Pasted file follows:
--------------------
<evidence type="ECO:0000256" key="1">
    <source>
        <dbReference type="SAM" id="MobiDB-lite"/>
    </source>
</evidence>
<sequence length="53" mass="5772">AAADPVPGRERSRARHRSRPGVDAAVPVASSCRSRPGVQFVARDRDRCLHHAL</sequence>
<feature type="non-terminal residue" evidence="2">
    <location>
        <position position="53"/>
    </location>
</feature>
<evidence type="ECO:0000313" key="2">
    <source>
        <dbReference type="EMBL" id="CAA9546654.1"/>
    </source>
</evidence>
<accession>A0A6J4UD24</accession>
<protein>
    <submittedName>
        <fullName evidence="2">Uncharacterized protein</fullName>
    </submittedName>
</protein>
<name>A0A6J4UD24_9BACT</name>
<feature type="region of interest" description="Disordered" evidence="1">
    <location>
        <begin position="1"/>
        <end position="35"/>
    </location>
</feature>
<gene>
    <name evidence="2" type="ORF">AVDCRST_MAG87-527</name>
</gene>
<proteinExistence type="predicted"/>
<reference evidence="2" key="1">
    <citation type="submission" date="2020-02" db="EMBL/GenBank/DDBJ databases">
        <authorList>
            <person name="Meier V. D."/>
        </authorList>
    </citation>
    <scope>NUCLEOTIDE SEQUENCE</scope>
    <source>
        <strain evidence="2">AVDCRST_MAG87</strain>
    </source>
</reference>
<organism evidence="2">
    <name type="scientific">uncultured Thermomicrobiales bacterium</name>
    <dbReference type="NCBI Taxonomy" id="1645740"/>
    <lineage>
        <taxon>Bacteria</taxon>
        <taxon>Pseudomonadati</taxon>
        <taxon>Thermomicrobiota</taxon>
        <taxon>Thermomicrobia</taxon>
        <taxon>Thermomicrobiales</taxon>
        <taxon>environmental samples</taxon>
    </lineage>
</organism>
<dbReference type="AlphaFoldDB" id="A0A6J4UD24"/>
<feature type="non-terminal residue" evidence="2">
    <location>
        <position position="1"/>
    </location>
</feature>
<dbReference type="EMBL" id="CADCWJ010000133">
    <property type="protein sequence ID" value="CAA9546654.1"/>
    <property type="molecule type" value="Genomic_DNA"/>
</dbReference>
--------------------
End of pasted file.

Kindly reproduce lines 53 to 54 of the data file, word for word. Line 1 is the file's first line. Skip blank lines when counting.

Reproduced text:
        <taxon>Thermomicrobiales</taxon>
        <taxon>environmental samples</taxon>